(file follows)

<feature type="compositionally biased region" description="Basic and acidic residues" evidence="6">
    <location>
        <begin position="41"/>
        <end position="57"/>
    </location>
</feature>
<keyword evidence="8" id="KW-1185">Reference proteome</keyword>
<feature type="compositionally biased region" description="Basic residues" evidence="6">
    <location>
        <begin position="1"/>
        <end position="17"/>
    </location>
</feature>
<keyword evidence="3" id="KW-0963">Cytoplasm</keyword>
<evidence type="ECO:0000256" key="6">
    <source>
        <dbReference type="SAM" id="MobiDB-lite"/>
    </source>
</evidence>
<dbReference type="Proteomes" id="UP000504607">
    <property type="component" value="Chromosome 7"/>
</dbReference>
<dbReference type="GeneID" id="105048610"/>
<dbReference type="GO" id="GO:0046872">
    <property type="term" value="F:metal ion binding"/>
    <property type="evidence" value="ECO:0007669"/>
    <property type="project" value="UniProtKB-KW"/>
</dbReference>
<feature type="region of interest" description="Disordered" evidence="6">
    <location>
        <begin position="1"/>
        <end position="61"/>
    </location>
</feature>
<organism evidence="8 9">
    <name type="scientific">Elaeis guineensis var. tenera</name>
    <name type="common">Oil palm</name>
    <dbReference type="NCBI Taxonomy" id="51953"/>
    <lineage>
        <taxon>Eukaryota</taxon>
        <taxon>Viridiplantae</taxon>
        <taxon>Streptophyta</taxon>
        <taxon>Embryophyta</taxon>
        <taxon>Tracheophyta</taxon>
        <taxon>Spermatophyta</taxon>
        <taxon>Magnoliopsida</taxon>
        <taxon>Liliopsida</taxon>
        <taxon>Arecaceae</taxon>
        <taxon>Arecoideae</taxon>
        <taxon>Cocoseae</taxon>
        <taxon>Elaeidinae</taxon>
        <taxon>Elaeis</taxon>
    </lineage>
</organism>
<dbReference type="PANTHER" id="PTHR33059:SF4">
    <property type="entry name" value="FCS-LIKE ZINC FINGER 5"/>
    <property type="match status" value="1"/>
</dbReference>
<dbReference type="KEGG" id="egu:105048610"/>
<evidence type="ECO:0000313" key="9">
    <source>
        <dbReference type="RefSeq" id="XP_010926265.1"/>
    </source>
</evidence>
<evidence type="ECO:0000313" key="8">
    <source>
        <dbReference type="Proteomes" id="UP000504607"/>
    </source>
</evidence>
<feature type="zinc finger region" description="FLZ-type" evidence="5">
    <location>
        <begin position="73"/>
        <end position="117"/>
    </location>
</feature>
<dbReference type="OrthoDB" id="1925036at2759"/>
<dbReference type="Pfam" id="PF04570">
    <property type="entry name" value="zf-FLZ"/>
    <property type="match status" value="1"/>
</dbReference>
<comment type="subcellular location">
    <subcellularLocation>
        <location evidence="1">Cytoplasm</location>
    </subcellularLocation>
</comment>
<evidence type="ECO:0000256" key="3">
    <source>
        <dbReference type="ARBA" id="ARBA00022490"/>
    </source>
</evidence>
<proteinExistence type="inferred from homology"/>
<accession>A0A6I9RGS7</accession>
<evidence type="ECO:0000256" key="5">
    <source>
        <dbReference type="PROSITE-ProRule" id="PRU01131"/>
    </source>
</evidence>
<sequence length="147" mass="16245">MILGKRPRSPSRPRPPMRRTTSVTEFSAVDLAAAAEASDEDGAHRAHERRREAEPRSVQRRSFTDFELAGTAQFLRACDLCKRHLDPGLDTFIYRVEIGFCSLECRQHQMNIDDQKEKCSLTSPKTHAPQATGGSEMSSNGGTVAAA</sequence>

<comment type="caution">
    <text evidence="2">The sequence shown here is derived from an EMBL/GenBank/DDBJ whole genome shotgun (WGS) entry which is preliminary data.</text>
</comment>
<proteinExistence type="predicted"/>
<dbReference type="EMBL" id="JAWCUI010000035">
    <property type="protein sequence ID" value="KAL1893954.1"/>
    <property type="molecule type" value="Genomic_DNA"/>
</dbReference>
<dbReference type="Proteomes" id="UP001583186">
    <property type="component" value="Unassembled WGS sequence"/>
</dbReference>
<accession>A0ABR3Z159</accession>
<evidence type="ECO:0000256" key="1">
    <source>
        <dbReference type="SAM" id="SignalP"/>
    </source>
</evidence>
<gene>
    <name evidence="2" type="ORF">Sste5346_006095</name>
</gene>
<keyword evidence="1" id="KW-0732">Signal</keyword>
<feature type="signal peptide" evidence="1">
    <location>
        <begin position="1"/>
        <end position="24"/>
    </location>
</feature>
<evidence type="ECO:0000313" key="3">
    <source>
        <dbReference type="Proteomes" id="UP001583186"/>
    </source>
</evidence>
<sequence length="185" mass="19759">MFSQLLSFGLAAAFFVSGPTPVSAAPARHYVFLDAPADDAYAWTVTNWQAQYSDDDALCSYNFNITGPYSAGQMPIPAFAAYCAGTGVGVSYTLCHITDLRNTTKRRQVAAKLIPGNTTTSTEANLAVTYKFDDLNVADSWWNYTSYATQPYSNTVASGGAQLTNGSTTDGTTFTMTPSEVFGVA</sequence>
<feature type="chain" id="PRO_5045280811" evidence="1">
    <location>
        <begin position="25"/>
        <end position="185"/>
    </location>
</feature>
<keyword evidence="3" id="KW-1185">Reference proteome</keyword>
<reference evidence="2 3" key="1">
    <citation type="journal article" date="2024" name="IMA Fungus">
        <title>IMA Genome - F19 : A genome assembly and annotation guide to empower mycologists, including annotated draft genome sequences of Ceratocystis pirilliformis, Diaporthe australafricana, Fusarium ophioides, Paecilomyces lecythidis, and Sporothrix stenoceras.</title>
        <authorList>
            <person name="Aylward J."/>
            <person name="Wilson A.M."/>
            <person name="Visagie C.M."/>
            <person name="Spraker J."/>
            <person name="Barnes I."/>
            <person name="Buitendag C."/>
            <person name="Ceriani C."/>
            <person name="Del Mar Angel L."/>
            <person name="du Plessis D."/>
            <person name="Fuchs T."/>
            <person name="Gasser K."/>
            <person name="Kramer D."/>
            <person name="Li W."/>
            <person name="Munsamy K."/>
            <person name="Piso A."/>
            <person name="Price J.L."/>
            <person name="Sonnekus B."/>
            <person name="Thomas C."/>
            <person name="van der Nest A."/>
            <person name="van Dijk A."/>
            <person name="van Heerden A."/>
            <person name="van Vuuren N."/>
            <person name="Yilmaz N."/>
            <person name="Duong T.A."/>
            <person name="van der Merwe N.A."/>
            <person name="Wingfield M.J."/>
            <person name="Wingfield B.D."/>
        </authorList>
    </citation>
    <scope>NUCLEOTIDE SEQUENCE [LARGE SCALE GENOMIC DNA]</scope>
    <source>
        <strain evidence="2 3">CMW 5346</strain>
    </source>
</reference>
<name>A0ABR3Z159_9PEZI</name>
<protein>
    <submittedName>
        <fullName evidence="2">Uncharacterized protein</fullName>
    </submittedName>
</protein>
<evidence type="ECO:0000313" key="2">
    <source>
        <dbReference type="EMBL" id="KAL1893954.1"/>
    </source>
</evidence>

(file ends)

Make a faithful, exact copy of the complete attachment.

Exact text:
<feature type="compositionally biased region" description="Basic and acidic residues" evidence="6">
    <location>
        <begin position="41"/>
        <end position="57"/>
    </location>
</feature>
<keyword evidence="8" id="KW-1185">Reference proteome</keyword>
<feature type="compositionally biased region" description="Basic residues" evidence="6">
    <location>
        <begin position="1"/>
        <end position="17"/>
    </location>
</feature>
<keyword evidence="3" id="KW-0963">Cytoplasm</keyword>
<evidence type="ECO:0000256" key="6">
    <source>
        <dbReference type="SAM" id="MobiDB-lite"/>
    </source>
</evidence>
<dbReference type="Proteomes" id="UP000504607">
    <property type="component" value="Chromosome 7"/>
</dbReference>
<dbReference type="GeneID" id="105048610"/>
<dbReference type="GO" id="GO:0046872">
    <property type="term" value="F:metal ion binding"/>
    <property type="evidence" value="ECO:0007669"/>
    <property type="project" value="UniProtKB-KW"/>
</dbReference>
<feature type="region of interest" description="Disordered" evidence="6">
    <location>
        <begin position="1"/>
        <end position="61"/>
    </location>
</feature>
<organism evidence="8 9">
    <name type="scientific">Elaeis guineensis var. tenera</name>
    <name type="common">Oil palm</name>
    <dbReference type="NCBI Taxonomy" id="51953"/>
    <lineage>
        <taxon>Eukaryota</taxon>
        <taxon>Viridiplantae</taxon>
        <taxon>Streptophyta</taxon>
        <taxon>Embryophyta</taxon>
        <taxon>Tracheophyta</taxon>
        <taxon>Spermatophyta</taxon>
        <taxon>Magnoliopsida</taxon>
        <taxon>Liliopsida</taxon>
        <taxon>Arecaceae</taxon>
        <taxon>Arecoideae</taxon>
        <taxon>Cocoseae</taxon>
        <taxon>Elaeidinae</taxon>
        <taxon>Elaeis</taxon>
    </lineage>
</organism>
<dbReference type="PANTHER" id="PTHR33059:SF4">
    <property type="entry name" value="FCS-LIKE ZINC FINGER 5"/>
    <property type="match status" value="1"/>
</dbReference>
<dbReference type="KEGG" id="egu:105048610"/>
<evidence type="ECO:0000313" key="9">
    <source>
        <dbReference type="RefSeq" id="XP_010926265.1"/>
    </source>
</evidence>
<evidence type="ECO:0000313" key="8">
    <source>
        <dbReference type="Proteomes" id="UP000504607"/>
    </source>
</evidence>
<feature type="zinc finger region" description="FLZ-type" evidence="5">
    <location>
        <begin position="73"/>
        <end position="117"/>
    </location>
</feature>
<dbReference type="OrthoDB" id="1925036at2759"/>
<dbReference type="Pfam" id="PF04570">
    <property type="entry name" value="zf-FLZ"/>
    <property type="match status" value="1"/>
</dbReference>
<comment type="subcellular location">
    <subcellularLocation>
        <location evidence="1">Cytoplasm</location>
    </subcellularLocation>
</comment>
<evidence type="ECO:0000256" key="3">
    <source>
        <dbReference type="ARBA" id="ARBA00022490"/>
    </source>
</evidence>
<proteinExistence type="inferred from homology"/>
<accession>A0A6I9RGS7</accession>
<evidence type="ECO:0000256" key="5">
    <source>
        <dbReference type="PROSITE-ProRule" id="PRU01131"/>
    </source>
</evidence>
<sequence length="147" mass="16245">MILGKRPRSPSRPRPPMRRTTSVTEFSAVDLAAAAEASDEDGAHRAHERRREAEPRSVQRRSFTDFELAGTAQFLRACDLCKRHLDPGLDTFIYRVEIGFCSLECRQHQMNIDDQKEKCSLTSPKTHAPQATGGSEMSSNGGTVAAA</sequence>

<comment type="caution">
    <text evidence="2">The sequence shown here is derived from an EMBL/GenBank/DDBJ whole genome shotgun (WGS) entry which is preliminary data.</text>
</comment>
<proteinExistence type="predicted"/>
<dbReference type="EMBL" id="JAWCUI010000035">
    <property type="protein sequence ID" value="KAL1893954.1"/>
    <property type="molecule type" value="Genomic_DNA"/>
</dbReference>
<dbReference type="Proteomes" id="UP001583186">
    <property type="component" value="Unassembled WGS sequence"/>
</dbReference>
<accession>A0ABR3Z159</accession>
<evidence type="ECO:0000256" key="1">
    <source>
        <dbReference type="SAM" id="SignalP"/>
    </source>
</evidence>
<gene>
    <name evidence="2" type="ORF">Sste5346_006095</name>
</gene>
<keyword evidence="1" id="KW-0732">Signal</keyword>
<feature type="signal peptide" evidence="1">
    <location>
        <begin position="1"/>
        <end position="24"/>
    </location>
</feature>
<evidence type="ECO:0000313" key="3">
    <source>
        <dbReference type="Proteomes" id="UP001583186"/>
    </source>
</evidence>
<sequence length="185" mass="19759">MFSQLLSFGLAAAFFVSGPTPVSAAPARHYVFLDAPADDAYAWTVTNWQAQYSDDDALCSYNFNITGPYSAGQMPIPAFAAYCAGTGVGVSYTLCHITDLRNTTKRRQVAAKLIPGNTTTSTEANLAVTYKFDDLNVADSWWNYTSYATQPYSNTVASGGAQLTNGSTTDGTTFTMTPSEVFGVA</sequence>
<feature type="chain" id="PRO_5045280811" evidence="1">
    <location>
        <begin position="25"/>
        <end position="185"/>
    </location>
</feature>
<keyword evidence="3" id="KW-1185">Reference proteome</keyword>
<reference evidence="2 3" key="1">
    <citation type="journal article" date="2024" name="IMA Fungus">
        <title>IMA Genome - F19 : A genome assembly and annotation guide to empower mycologists, including annotated draft genome sequences of Ceratocystis pirilliformis, Diaporthe australafricana, Fusarium ophioides, Paecilomyces lecythidis, and Sporothrix stenoceras.</title>
        <authorList>
            <person name="Aylward J."/>
            <person name="Wilson A.M."/>
            <person name="Visagie C.M."/>
            <person name="Spraker J."/>
            <person name="Barnes I."/>
            <person name="Buitendag C."/>
            <person name="Ceriani C."/>
            <person name="Del Mar Angel L."/>
            <person name="du Plessis D."/>
            <person name="Fuchs T."/>
            <person name="Gasser K."/>
            <person name="Kramer D."/>
            <person name="Li W."/>
            <person name="Munsamy K."/>
            <person name="Piso A."/>
            <person name="Price J.L."/>
            <person name="Sonnekus B."/>
            <person name="Thomas C."/>
            <person name="van der Nest A."/>
            <person name="van Dijk A."/>
            <person name="van Heerden A."/>
            <person name="van Vuuren N."/>
            <person name="Yilmaz N."/>
            <person name="Duong T.A."/>
            <person name="van der Merwe N.A."/>
            <person name="Wingfield M.J."/>
            <person name="Wingfield B.D."/>
        </authorList>
    </citation>
    <scope>NUCLEOTIDE SEQUENCE [LARGE SCALE GENOMIC DNA]</scope>
    <source>
        <strain evidence="2 3">CMW 5346</strain>
    </source>
</reference>
<name>A0ABR3Z159_9PEZI</name>
<protein>
    <submittedName>
        <fullName evidence="2">Uncharacterized protein</fullName>
    </submittedName>
</protein>
<evidence type="ECO:0000313" key="2">
    <source>
        <dbReference type="EMBL" id="KAL1893954.1"/>
    </source>
</evidence>